NEW YORK — Betty White, the actress and comedian who became a cultural icon, died Friday, just weeks before her 100th birthday.
White’s death was confirmed Friday by Jeff Witjas, her longtime agent and friend. She would have turned 100 on Jan. 17.
“I truly never thought she was going to pass away,” Witjas told The Associated Press. “She meant the world to me as a friend. She was the most positive person I’ve ever known.”
Witjas said White had been staying close to her Los Angeles home during the pandemic out of caution but had no diagnosed illness. It was unclear if she died Thursday night or Friday, he said.
White, whose career spans over nine decades, became a TV sitcom star in “The Mary Tyler Moore Show” and “The Golden Girls.” Her appearance on “Saturday Night Live” in 2010 earned her a new generation of admirers.
A celebration was planned for her 100th birthday with a limited-time movie event.
The actress had invited fans to see “Betty White: 100 Years Young—A Birthday Celebration” in almost 900 theaters nationwide on her birthday, Jan. 17.
White has received several awards, including eight Emmy Awards and one Grammy Award.
She also received a star on the Hollywood Walk of Fame and was inducted into the Television Hall of Fame.
White began her television career as $50-a-week sidekick to a local Los Angeles TV personality in 1949. She was hired for a local daytime show starring Al Jarvis, the best-known disc jockey in Los Angeles.
It was then she got a tip to start lying about her age.
“We are so age-conscious in this country,” she said in a 2011 interview with The Associated Press. “It’s silly, but that’s the way we are. So I was told, ‘Knock four years off right now. You’ll be blessing yourself down the road.’
“I was born in 1922. So I thought, ‘I must always remember that I was born in 1926.’ But then I would have to do the math. Finally, I decided to heck with it.”
White proved to be a natural for the new medium. She was bright, pretty and likable, with a dimpled, eye-crinkling smile. A 1951 Los Angeles Times headline said: “Betty White Hailed as TV’s Busiest Gal.”
“I did that show 5½ hours a day, six days a week, for 4½ years,” she recalled in 1975. Jarvis was replaced by actor Eddie Albert, and when he went to Europe for the film “Roman Holiday,” she headed the show.
A sketch she had done with Jarvis turned into a syndicated series, “Life With Elizabeth,” which won her first Emmy. For a time she did interviews on “The Betty White Show” in the daytime, filmed the series at night and often turned up on a late-night talk show. She also appeared on commercials and every New Year’s narrated the Pasadena Rose Parade.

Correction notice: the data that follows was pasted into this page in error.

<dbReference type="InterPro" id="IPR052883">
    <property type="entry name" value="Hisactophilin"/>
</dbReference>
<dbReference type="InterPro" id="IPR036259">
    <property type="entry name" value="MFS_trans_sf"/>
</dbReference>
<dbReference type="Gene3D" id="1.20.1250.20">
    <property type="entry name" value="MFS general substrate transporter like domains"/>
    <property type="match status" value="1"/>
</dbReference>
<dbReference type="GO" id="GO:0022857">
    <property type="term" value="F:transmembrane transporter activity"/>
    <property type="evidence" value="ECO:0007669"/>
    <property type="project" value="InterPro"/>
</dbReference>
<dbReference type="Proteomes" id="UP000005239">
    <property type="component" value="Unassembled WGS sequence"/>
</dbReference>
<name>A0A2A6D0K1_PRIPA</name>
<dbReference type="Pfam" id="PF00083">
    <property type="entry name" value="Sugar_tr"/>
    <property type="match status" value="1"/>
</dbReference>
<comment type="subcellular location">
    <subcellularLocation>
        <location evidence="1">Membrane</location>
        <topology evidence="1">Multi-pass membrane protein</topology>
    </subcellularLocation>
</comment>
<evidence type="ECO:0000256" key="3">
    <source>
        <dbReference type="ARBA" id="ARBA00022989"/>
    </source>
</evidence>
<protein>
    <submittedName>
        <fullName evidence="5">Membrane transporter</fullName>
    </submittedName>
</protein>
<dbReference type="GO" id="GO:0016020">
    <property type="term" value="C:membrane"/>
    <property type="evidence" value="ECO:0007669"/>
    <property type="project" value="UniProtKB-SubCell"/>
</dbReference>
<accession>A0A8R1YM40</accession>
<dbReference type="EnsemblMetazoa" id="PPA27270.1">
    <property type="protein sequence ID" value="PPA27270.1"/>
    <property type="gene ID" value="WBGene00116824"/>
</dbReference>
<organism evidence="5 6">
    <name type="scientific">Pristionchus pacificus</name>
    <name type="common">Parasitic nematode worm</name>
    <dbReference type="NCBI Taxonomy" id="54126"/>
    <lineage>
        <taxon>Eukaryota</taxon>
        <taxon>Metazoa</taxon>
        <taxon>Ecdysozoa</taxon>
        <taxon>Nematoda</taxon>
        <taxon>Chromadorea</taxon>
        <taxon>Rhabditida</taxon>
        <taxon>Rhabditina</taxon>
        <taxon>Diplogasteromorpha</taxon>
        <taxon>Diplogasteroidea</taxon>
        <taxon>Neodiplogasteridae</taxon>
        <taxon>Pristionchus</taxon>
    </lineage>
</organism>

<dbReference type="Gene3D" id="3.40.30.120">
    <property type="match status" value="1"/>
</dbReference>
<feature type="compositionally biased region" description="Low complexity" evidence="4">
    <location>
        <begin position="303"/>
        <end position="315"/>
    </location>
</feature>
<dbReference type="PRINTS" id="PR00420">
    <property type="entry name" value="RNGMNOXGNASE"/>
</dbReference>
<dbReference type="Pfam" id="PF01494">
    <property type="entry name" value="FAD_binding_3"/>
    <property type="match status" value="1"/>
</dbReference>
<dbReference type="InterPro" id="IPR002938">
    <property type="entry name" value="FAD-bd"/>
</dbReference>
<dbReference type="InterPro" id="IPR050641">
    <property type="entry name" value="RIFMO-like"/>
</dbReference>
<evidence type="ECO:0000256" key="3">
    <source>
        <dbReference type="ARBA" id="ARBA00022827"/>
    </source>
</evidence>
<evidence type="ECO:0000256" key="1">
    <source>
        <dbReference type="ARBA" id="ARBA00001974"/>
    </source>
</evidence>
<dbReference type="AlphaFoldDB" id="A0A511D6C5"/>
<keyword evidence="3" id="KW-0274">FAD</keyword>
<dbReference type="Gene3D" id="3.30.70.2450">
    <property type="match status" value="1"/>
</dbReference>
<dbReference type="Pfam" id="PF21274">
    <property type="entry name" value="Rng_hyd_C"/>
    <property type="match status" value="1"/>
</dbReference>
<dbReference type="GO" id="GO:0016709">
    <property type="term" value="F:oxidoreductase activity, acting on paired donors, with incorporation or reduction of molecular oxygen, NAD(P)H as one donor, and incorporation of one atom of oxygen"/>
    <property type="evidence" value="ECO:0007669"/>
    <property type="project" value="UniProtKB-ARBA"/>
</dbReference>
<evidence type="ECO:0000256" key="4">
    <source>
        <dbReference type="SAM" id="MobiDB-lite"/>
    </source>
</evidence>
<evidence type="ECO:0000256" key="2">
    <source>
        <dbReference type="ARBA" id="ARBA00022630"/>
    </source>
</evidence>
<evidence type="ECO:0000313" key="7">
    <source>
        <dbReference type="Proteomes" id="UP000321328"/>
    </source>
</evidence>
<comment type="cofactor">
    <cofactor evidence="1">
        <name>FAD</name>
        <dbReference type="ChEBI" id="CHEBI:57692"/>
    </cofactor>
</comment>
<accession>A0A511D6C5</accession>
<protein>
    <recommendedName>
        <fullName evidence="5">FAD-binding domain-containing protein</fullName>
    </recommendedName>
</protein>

With the glib tongue and quick responses nurtured in the Jarvis years, she was a welcome guest on “I’ve Got a Secret,” “To Tell the Truth,” “What’s My Line” and other game shows — all the way up to the 2008 “Million Dollar Password,” which revived the game once hosted by Ludden, whom she had met when a contestant on his original “Password.”
That was in 1961, and the next year, while touring in summer theater during television’s off season, she starred with Ludden — by then a widower with three children — in the comedy “Critic’s Choice.”
White, who had claimed to be “militantly single” since a 1947-1949 marriage, weakened in her resolve.
“I had always said on `The Tonight Show’ and everywhere else that I would never get married again,” she told a reporter in 1963. “But Allen outnumbered me. He started in and even the children got in the act. And I surrendered — willingly.”
The marriage lasted from 1963 until his death from cancer in 1981.
Off-screen, White tirelessly raised money for animal causes such as the Morris Animal Foundation and the Los Angeles Zoo. In 1970-1971, she wrote, produced and hosted a syndicated TV show, “The Pet Set,” to which celebrities brought their dogs and cats. She wrote a 1983 book titled “Betty White’s Pet Love: How Pets Take Care of Us,” and, in 2011, published “Betty & Friends: My Life at the Zoo.”
Her devotion to pets was such that she declined a plum role in the hit 1997 movie “As Good As It Gets.” She objected to a scene in which Jack Nicholson drops a small dog down a laundry chute.
In her 2011 book “If You Ask Me (And Of Course You Won’t),” White explained the origins of her love for dogs. During the Depression, her dad made radios to sell to make extra money. But since few people had money to buy the radios, he willingly traded them for dogs, which, housed in kennels in the backyard, at times numbered as many as 15 and made White’s happy childhood even happier.
Are there any critters she doesn’t like?
“No,” White told the AP. “Anything with a leg on each corner.”
Then what about snakes?
“Ohhh, I LOVE snakes!”
She was born Betty Marion White in Oak Park, Illinois, and the family moved to Los Angeles when she was a toddler.
“I’m an only child, and I had a mother and dad who never drew a straight line: They just thought funny,” she told The Associated Press in 2015. “We’d sit around the breakfast table and then we’d start kicking it around. My dad was a salesman and he would come home with jokes. He’d say, `Sweetheart, you can take THAT one to school. But I wouldn’t take THIS one.′ We had such a wonderful time.”
Her early ambition was to be a writer, and she wrote her grammar school graduation play, giving herself the leading role.
At Beverly Hills High School, her ambition turned to acting, and she appeared in several school plays. Her parents hoped she’d go to college, but instead she took roles in a small theater and played bit parts in radio dramas.
Explaining in 2011 how she kept up her frantic pace even as an octogenarian, she explained that she only needed four hours of sleep each night.
And when asked how she had managed to be universally beloved during her decades-spanning career, she summed up with a dimpled smile: “I just make it my business to get along with people so I can have fun. It’s that simple.”